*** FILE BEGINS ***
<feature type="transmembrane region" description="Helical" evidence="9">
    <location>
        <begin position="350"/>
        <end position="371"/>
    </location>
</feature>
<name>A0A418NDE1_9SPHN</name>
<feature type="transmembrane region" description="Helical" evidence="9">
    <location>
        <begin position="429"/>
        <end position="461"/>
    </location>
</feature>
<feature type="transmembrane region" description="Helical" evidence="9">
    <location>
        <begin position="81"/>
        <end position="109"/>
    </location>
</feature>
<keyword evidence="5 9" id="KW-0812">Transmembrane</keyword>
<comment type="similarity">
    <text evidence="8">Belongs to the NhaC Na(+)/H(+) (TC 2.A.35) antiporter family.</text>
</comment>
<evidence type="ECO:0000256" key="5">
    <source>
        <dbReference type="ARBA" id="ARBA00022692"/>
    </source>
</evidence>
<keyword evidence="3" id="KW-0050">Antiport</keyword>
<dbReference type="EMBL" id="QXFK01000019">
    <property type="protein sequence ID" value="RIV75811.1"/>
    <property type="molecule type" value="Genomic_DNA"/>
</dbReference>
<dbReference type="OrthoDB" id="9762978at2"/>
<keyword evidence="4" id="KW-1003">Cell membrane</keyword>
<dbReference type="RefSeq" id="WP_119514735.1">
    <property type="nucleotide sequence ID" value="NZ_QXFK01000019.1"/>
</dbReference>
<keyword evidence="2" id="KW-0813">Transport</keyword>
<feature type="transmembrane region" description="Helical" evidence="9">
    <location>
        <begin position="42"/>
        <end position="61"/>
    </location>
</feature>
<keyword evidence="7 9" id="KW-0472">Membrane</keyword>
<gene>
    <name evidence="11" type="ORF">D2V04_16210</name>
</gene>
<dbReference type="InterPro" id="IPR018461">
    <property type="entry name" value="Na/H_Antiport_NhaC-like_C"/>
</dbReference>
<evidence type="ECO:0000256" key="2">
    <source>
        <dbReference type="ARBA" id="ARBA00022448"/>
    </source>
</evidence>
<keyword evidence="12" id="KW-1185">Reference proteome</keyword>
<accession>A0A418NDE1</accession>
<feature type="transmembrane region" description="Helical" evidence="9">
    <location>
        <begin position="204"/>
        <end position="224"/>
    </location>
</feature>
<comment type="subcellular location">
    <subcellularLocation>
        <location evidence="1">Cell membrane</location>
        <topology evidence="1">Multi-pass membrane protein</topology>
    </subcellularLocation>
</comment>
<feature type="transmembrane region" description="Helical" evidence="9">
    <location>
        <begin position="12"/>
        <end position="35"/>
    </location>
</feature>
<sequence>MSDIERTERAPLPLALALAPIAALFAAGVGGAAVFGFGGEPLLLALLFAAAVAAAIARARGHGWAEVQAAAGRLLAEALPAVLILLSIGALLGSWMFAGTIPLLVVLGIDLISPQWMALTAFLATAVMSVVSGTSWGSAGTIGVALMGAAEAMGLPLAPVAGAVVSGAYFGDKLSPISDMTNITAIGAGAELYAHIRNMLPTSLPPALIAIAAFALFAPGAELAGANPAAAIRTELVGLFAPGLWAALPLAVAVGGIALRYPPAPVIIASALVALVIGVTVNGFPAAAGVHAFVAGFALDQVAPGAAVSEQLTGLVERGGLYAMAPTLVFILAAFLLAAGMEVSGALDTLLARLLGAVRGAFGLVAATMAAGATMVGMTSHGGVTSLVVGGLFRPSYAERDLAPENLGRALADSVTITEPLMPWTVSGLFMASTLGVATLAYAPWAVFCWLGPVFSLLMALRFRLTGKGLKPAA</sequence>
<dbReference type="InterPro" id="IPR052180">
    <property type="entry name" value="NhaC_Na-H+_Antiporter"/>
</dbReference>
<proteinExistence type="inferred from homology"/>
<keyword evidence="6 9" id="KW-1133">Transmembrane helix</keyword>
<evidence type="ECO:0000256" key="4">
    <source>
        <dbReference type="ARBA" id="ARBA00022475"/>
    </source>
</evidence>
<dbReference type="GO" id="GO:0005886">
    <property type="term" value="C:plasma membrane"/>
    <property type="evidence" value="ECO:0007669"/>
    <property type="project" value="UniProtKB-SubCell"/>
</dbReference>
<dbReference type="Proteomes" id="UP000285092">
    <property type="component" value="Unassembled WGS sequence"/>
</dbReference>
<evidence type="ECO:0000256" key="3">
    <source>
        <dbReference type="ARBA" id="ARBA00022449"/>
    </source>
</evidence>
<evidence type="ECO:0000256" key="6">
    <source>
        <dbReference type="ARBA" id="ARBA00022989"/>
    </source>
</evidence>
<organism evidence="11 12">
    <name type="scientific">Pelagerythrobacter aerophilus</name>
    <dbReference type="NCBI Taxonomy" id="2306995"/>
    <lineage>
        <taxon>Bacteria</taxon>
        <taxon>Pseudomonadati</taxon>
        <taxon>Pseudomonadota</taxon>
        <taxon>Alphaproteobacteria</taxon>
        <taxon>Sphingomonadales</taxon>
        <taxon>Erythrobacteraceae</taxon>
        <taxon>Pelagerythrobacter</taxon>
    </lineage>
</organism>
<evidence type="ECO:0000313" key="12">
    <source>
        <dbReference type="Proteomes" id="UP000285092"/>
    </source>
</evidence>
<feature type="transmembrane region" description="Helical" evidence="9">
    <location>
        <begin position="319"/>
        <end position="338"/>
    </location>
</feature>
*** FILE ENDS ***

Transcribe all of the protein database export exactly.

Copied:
<feature type="transmembrane region" description="Helical" evidence="9">
    <location>
        <begin position="350"/>
        <end position="371"/>
    </location>
</feature>
<name>A0A418NDE1_9SPHN</name>
<feature type="transmembrane region" description="Helical" evidence="9">
    <location>
        <begin position="429"/>
        <end position="461"/>
    </location>
</feature>
<feature type="transmembrane region" description="Helical" evidence="9">
    <location>
        <begin position="81"/>
        <end position="109"/>
    </location>
</feature>
<keyword evidence="5 9" id="KW-0812">Transmembrane</keyword>
<comment type="similarity">
    <text evidence="8">Belongs to the NhaC Na(+)/H(+) (TC 2.A.35) antiporter family.</text>
</comment>
<evidence type="ECO:0000256" key="5">
    <source>
        <dbReference type="ARBA" id="ARBA00022692"/>
    </source>
</evidence>
<keyword evidence="3" id="KW-0050">Antiport</keyword>
<dbReference type="EMBL" id="QXFK01000019">
    <property type="protein sequence ID" value="RIV75811.1"/>
    <property type="molecule type" value="Genomic_DNA"/>
</dbReference>
<dbReference type="OrthoDB" id="9762978at2"/>
<keyword evidence="4" id="KW-1003">Cell membrane</keyword>
<dbReference type="RefSeq" id="WP_119514735.1">
    <property type="nucleotide sequence ID" value="NZ_QXFK01000019.1"/>
</dbReference>
<keyword evidence="2" id="KW-0813">Transport</keyword>
<feature type="transmembrane region" description="Helical" evidence="9">
    <location>
        <begin position="42"/>
        <end position="61"/>
    </location>
</feature>
<keyword evidence="7 9" id="KW-0472">Membrane</keyword>
<gene>
    <name evidence="11" type="ORF">D2V04_16210</name>
</gene>
<dbReference type="InterPro" id="IPR018461">
    <property type="entry name" value="Na/H_Antiport_NhaC-like_C"/>
</dbReference>
<evidence type="ECO:0000256" key="2">
    <source>
        <dbReference type="ARBA" id="ARBA00022448"/>
    </source>
</evidence>
<keyword evidence="12" id="KW-1185">Reference proteome</keyword>
<accession>A0A418NDE1</accession>
<feature type="transmembrane region" description="Helical" evidence="9">
    <location>
        <begin position="204"/>
        <end position="224"/>
    </location>
</feature>
<comment type="subcellular location">
    <subcellularLocation>
        <location evidence="1">Cell membrane</location>
        <topology evidence="1">Multi-pass membrane protein</topology>
    </subcellularLocation>
</comment>
<feature type="transmembrane region" description="Helical" evidence="9">
    <location>
        <begin position="12"/>
        <end position="35"/>
    </location>
</feature>
<sequence>MSDIERTERAPLPLALALAPIAALFAAGVGGAAVFGFGGEPLLLALLFAAAVAAAIARARGHGWAEVQAAAGRLLAEALPAVLILLSIGALLGSWMFAGTIPLLVVLGIDLISPQWMALTAFLATAVMSVVSGTSWGSAGTIGVALMGAAEAMGLPLAPVAGAVVSGAYFGDKLSPISDMTNITAIGAGAELYAHIRNMLPTSLPPALIAIAAFALFAPGAELAGANPAAAIRTELVGLFAPGLWAALPLAVAVGGIALRYPPAPVIIASALVALVIGVTVNGFPAAAGVHAFVAGFALDQVAPGAAVSEQLTGLVERGGLYAMAPTLVFILAAFLLAAGMEVSGALDTLLARLLGAVRGAFGLVAATMAAGATMVGMTSHGGVTSLVVGGLFRPSYAERDLAPENLGRALADSVTITEPLMPWTVSGLFMASTLGVATLAYAPWAVFCWLGPVFSLLMALRFRLTGKGLKPAA</sequence>
<dbReference type="InterPro" id="IPR052180">
    <property type="entry name" value="NhaC_Na-H+_Antiporter"/>
</dbReference>
<proteinExistence type="inferred from homology"/>
<keyword evidence="6 9" id="KW-1133">Transmembrane helix</keyword>
<evidence type="ECO:0000256" key="4">
    <source>
        <dbReference type="ARBA" id="ARBA00022475"/>
    </source>
</evidence>
<dbReference type="GO" id="GO:0005886">
    <property type="term" value="C:plasma membrane"/>
    <property type="evidence" value="ECO:0007669"/>
    <property type="project" value="UniProtKB-SubCell"/>
</dbReference>
<dbReference type="Proteomes" id="UP000285092">
    <property type="component" value="Unassembled WGS sequence"/>
</dbReference>
<evidence type="ECO:0000256" key="3">
    <source>
        <dbReference type="ARBA" id="ARBA00022449"/>
    </source>
</evidence>
<evidence type="ECO:0000256" key="6">
    <source>
        <dbReference type="ARBA" id="ARBA00022989"/>
    </source>
</evidence>
<organism evidence="11 12">
    <name type="scientific">Pelagerythrobacter aerophilus</name>
    <dbReference type="NCBI Taxonomy" id="2306995"/>
    <lineage>
        <taxon>Bacteria</taxon>
        <taxon>Pseudomonadati</taxon>
        <taxon>Pseudomonadota</taxon>
        <taxon>Alphaproteobacteria</taxon>
        <taxon>Sphingomonadales</taxon>
        <taxon>Erythrobacteraceae</taxon>
        <taxon>Pelagerythrobacter</taxon>
    </lineage>
</organism>
<evidence type="ECO:0000313" key="12">
    <source>
        <dbReference type="Proteomes" id="UP000285092"/>
    </source>
</evidence>
<feature type="transmembrane region" description="Helical" evidence="9">
    <location>
        <begin position="319"/>
        <end position="338"/>
    </location>
</feature>